06
Nov
14

before vs. after

BEFORE
The time change has wreaked havoc with my sleep system. Waking early, I used the extra time this morning to develop a few conflict cards — improvisation tools for students to use in class today. I have finished, and am certain these will prompt lively engagement from my British Lit students reading Tess of the D’Urbervilles.

IMG_1826.JPG
We are about to read the chapter in which Tess and Angel reveal their past to each other in an agape meal: so named by the author. Sensing that the students will benefit from a sharpened sense of the forces at work in the new bride-and-groom’s minds, I plan to use 1-minute skits in which pairs and trios dramatize the internal conflicts.

I employed a familiar id vs. ego or angel vs. devil motif, generally with opposing forces urging Angel Clare to resort to either his pride or humility, his impulses or reason. I also took the couple through the ages, asking pairs to play similar situations in 1620s & 1850 (American Lit students will recall Hester, Pearl, Chillingworth and Dimmesdale), 1968 and 2014.

Because most have read The Hunger Games, I also included several antagonisms related to literary issues. A gifted screenwriter is offered $15 million to produce a script which in no way criticizes modern culture or society. Hardy and the author who acknowledges his influence on her work, Suzanne Collins, challenge the young writer to refuse the contract, in the name of artistic freedom. My final card is a challenge between Katniss and Tess to see who is stronger.

I can’t wait to see how they will react, but I am pretty certain they will love to be out of their seats and up on their feet doing fast-moving scenes that relate to challenges they face.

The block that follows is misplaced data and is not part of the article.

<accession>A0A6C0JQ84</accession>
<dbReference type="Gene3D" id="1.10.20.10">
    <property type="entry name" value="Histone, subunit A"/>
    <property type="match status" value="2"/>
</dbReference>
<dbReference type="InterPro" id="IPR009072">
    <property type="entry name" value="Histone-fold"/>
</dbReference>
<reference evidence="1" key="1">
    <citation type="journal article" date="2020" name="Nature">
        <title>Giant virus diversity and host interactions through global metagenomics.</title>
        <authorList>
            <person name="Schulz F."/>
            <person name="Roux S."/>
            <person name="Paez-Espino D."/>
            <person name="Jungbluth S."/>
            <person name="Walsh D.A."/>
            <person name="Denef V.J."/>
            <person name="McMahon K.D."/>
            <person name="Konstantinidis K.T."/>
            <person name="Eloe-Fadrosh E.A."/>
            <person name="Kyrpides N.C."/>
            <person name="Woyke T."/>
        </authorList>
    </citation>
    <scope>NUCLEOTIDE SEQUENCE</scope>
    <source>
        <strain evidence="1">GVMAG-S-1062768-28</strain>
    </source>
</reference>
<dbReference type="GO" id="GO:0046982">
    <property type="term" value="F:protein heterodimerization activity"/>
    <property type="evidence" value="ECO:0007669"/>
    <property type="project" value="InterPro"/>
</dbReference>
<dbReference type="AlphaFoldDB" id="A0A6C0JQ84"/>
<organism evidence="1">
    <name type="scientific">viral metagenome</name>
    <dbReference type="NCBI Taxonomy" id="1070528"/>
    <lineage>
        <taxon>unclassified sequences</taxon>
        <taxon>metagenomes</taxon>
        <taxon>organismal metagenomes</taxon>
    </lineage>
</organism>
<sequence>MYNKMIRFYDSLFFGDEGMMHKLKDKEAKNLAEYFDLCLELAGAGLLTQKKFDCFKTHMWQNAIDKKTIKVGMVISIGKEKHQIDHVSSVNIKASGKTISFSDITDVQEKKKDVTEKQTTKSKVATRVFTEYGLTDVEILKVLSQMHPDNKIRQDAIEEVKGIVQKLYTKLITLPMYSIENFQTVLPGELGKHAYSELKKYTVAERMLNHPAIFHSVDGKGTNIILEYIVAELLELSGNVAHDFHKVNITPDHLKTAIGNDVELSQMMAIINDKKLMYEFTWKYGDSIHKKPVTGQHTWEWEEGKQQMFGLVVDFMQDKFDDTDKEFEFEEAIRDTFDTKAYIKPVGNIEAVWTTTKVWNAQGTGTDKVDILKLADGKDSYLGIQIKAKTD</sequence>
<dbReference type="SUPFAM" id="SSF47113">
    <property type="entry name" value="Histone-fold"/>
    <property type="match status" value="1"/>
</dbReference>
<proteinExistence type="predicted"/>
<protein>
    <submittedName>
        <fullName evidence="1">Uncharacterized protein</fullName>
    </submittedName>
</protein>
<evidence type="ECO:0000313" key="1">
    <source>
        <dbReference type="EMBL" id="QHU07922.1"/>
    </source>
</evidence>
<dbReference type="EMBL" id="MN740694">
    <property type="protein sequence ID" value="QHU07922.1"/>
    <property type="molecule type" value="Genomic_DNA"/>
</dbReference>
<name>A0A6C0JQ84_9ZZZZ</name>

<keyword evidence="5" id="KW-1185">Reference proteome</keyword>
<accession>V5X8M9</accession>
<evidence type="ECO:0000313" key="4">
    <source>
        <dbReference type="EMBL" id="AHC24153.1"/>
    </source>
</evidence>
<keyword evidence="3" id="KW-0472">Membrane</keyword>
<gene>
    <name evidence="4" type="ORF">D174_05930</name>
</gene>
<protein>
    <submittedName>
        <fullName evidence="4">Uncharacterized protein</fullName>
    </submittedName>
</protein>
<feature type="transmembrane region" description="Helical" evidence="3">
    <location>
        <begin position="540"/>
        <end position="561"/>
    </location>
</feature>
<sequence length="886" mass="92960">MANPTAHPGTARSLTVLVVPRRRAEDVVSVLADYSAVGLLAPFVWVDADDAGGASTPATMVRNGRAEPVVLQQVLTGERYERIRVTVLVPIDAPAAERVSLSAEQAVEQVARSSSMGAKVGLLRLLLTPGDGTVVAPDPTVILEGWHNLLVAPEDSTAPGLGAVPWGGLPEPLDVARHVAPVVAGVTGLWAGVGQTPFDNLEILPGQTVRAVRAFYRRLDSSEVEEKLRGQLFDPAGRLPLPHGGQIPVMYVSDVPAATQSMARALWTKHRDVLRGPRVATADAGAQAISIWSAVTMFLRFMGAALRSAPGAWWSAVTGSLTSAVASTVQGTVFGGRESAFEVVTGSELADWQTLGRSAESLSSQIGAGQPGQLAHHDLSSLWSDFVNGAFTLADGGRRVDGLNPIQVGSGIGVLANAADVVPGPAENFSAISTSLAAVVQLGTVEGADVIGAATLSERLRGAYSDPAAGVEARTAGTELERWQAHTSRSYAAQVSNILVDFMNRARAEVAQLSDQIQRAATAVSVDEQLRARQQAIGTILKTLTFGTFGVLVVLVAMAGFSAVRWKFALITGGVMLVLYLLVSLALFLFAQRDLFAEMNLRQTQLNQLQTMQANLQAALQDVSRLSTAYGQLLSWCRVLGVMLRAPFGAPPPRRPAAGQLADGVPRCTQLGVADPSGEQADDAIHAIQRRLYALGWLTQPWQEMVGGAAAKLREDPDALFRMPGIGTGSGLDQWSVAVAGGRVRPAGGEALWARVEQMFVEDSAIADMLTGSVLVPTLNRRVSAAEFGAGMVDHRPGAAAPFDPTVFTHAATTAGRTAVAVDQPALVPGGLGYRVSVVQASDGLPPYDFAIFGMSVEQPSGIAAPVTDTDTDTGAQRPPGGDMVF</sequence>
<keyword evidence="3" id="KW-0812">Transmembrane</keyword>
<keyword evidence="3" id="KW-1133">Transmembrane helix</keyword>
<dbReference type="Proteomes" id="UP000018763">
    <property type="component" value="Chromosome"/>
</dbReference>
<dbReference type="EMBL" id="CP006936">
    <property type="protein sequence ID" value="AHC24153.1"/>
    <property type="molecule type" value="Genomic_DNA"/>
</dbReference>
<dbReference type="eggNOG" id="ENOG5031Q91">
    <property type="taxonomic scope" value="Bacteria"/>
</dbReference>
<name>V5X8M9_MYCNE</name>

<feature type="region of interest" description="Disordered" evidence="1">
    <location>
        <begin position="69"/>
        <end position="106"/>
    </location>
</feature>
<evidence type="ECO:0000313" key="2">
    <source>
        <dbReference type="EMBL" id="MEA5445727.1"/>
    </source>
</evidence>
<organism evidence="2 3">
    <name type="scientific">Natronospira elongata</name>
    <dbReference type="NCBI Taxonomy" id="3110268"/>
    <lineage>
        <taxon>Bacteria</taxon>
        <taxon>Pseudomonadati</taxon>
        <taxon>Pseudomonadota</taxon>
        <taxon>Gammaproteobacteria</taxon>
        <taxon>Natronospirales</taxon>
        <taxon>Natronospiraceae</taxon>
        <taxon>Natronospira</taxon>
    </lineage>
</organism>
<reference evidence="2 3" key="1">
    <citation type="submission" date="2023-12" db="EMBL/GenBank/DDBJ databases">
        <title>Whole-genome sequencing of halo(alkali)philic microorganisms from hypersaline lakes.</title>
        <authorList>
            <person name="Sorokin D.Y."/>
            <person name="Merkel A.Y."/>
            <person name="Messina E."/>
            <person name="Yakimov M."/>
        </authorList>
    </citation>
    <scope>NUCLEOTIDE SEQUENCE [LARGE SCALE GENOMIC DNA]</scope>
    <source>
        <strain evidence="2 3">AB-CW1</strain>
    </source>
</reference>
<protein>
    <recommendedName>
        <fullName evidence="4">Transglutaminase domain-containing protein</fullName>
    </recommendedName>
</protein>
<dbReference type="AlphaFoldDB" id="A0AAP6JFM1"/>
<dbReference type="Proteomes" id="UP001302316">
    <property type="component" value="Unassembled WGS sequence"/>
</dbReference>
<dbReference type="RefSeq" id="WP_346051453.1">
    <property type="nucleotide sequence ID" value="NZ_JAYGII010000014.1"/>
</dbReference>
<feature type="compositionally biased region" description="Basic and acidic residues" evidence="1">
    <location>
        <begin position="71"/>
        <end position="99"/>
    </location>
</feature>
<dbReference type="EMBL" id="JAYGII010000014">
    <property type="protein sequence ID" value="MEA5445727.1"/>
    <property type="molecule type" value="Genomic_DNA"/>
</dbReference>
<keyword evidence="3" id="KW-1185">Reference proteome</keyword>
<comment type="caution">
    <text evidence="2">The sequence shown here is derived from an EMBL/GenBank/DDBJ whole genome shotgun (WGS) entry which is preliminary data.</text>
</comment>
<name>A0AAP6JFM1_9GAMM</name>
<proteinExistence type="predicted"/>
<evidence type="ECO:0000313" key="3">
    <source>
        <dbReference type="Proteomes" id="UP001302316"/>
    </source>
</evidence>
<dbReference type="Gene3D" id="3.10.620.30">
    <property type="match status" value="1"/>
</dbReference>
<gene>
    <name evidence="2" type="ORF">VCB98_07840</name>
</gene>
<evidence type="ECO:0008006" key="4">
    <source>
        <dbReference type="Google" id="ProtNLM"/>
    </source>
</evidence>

AFTER
So, actually it was a good result: it was still a nice day, just before lunch, so we stepped outdoors to tackle the skits.

I was most pleased with the students’ ability to enter into the spirit of the tug-of-war, not over the character’s decision as much as over the ideas that are relevant to lives today.

IMG_1841.JPG
Students role-played both earnestly and with melodramatic flair, confessing sordid pasts and buried children, tempting one another to abandon or stay with their partner, to forgive or forget each other.

Because double standards for men and women still exist, it was satisfying to see both young men and women making strong arguments for equal treatment. I was also delighted that all but one person had read The Hunger Games (and even she had read parts) and got into persuading the young writer not to compromise his freedom, citing familiar anecdotes about Collins’ real life cultural inspirations.

Wouldn’t you know it, three people were absent from that one class? Yet that afforded the others a few more minutes of stage time. I even had more cards than I was able to use.

I am pretty sure that these imaginary scenes will serve the students as “frontloading” for the upcoming chapter about the Clares’ wedding night. We had taken a few days away from the novel in order to write and share fiction. I feel confident that with such skits and today’s sense of playfulness fresh in their minds, readers will be ready to appreciate and actually enjoy Hardy’s scene.

Photos of earlier scenes

Advertisements

0 Responses to “before vs. after”



  1. Leave a Comment

Leave a Reply

Fill in your details below or click an icon to log in:

WordPress.com Logo

You are commenting using your WordPress.com account. Log Out / Change )

Twitter picture